Ex-Traffic Court higher-up says he now realizes ticket-fixing was wrong

Posted: June 19, 2014

A FORMER Philadelphia Traffic Court higher-up acknowledged yesterday that he now considers ticket-fixing to be wrong, but didn't previously because it was part of the everyday culture.

"I didn't then" think it was wrong, testified Robert DeEmilio, who had worked as deputy court administrator in Traffic Court.

Assistant U.S. Attorney Anthony Wzorek asked if "there were people who were more equal under the law" - people who received preferential treatment on a traffic ticket because they were connected to the judges.

"Yes," DeEmilio said.

"You had to know somebody?" Wzorek asked.

"Yes," DeEmilio replied.

DeEmilio was testifying at the fraud-and-conspiracy trial of six former Traffic Court judges and a Chinatown businessman accused of conspiring in a ticket-fixing scheme, in which people who were socially or politically connected to the judges were allegedly given favorable treatment on traffic tickets.

The feds contend that by dismissing tickets or reducing fines for the socially and politically connected, the ex-judges defrauded the city and state of money.

DeEmilio was testifying under a grant of immunity, requested by prosecutors, who had subpoenaed him.

He acknowledged on the stand that he had previously asked for "consideration" or special treatment for people he knew who had gotten traffic tickets.

When asked by defense attorney William J. Brennan, who represents ex-Judge Willie Singletary, why he now thinks the past practice of "consideration" was wrong, DeEmilio said he changed his mind after reading the federal indictment against the defendants.

Defense attorney Louis Busico, who represents another ex-judge, Thomasine Tynes, tried to show the jury that people who got "consideration" on their tickets were ordinary folks, not the rich and privileged.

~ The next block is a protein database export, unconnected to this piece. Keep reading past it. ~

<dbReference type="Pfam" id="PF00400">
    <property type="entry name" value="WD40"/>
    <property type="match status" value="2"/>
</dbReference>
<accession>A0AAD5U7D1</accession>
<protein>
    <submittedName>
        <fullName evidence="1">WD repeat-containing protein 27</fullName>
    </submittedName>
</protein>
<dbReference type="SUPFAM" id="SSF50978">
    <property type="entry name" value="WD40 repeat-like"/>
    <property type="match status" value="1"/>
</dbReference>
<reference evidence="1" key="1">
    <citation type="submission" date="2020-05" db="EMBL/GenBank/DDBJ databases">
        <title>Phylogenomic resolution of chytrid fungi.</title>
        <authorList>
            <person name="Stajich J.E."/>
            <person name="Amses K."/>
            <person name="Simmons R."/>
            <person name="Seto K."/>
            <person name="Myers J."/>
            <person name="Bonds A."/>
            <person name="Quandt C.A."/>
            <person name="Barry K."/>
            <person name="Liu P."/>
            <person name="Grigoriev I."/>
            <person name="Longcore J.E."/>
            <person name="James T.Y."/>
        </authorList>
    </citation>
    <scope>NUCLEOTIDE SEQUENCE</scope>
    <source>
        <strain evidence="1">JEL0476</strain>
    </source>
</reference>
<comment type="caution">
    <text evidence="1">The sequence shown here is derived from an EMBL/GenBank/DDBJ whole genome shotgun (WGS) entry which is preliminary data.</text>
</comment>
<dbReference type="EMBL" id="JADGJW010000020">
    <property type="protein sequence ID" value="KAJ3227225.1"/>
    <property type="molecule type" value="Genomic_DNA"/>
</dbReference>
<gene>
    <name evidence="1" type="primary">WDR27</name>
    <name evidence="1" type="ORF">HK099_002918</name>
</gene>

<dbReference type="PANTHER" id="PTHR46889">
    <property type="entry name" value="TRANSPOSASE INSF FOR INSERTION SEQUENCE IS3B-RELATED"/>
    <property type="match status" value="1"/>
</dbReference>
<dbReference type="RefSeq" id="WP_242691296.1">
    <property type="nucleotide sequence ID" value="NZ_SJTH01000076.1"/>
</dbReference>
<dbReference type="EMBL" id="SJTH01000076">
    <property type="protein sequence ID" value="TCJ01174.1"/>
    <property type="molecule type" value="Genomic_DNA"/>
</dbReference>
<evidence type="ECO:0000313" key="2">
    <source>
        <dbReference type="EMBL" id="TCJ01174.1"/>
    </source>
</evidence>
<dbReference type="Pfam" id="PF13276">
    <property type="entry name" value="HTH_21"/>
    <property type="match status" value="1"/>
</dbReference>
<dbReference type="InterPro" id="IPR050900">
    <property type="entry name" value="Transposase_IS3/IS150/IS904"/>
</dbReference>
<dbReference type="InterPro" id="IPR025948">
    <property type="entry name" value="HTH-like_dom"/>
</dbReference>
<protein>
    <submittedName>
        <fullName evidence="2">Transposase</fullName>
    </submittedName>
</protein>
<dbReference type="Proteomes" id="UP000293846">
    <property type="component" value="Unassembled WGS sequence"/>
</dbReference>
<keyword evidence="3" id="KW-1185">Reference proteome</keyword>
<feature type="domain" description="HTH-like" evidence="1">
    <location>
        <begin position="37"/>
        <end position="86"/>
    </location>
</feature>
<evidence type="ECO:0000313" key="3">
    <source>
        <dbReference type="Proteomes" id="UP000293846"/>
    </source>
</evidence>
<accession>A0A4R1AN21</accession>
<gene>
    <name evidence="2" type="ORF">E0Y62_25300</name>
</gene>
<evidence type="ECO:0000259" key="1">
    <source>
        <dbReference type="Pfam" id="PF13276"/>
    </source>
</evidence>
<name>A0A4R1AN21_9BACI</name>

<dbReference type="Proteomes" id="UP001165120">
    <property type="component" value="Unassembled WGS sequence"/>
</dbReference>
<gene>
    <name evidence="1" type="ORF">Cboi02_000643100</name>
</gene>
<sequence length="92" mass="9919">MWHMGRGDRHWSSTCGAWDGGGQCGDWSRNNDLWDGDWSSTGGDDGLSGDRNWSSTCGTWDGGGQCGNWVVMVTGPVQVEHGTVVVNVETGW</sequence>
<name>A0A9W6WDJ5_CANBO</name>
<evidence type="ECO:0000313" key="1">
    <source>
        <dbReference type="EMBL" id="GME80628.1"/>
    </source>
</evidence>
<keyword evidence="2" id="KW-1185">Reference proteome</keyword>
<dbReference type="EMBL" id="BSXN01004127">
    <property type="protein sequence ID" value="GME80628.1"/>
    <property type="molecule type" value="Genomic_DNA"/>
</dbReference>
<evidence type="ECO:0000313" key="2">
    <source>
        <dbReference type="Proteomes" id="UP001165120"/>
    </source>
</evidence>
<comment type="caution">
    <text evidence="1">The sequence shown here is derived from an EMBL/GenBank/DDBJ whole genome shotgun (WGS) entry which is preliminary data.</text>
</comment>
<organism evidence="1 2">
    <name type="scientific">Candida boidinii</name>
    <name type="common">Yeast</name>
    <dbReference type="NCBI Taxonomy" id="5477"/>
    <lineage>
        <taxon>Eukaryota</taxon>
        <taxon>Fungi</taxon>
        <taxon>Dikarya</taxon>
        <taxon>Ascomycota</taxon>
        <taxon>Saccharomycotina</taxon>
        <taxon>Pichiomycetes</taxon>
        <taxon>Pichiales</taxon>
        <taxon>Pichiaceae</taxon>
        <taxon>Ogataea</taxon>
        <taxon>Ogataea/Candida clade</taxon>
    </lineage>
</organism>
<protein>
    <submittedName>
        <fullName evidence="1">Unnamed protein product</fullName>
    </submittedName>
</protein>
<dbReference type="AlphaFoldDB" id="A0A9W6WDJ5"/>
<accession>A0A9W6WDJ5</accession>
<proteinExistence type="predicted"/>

"You didn't have anybody like the Vanderbilts or the Kennedys or any special highfalutin rich person saying, 'Help me out with a ticket.' It was guys and women who got up in the morning . . . regular workers, right?" he asked.

"Yes," DeEmilio replied, agreeing that the friends he had asked for "consideration" for were from the middle-class, working neighborhood in West Philly where he grew up.

Another defense attorney, Paul Hetznecker, who represents businessman Robert Moy, who owns the Chinatown firm Number One Translations, pointed out that Traffic Court saved money when a ticket holder who could not speak English brought in his or her own interpreter.

Testimony in the trial has shown that when an interpreter was needed, the court had to postpone the case and obtain one for another date, or have a Traffic Court employee fill in.

With DeEmilio on the stand, Hetznecker showed data indicating that when a Mandarin interpreter was requested and brought in by the court in 2011, the fee for the interpreter was about $130 to $140 each time.

If ticket holders who didn't speak English "relied on private court interpreters," paying for the cost out of their own pockets, "it would be a benefit and savings to the court, correct?" Hetznecker asked.

"Yes," DeEmilio replied.

Hetznecker contends that Moy helped Chinese-language clients who got traffic tickets by interpreting for them or having his staff help out as interpreters.

The feds, however, contend Moy used his connections with Singletary and Tynes to get tickets fixed for his clients.

Wzorek asked DeEmilio if he would have hired an interpreter who guaranteed no points on a driver's record, as Moy had allegedly advertised in a newspaper.

"No," DeEmilio said.

On Twitter: @julieshawphilly

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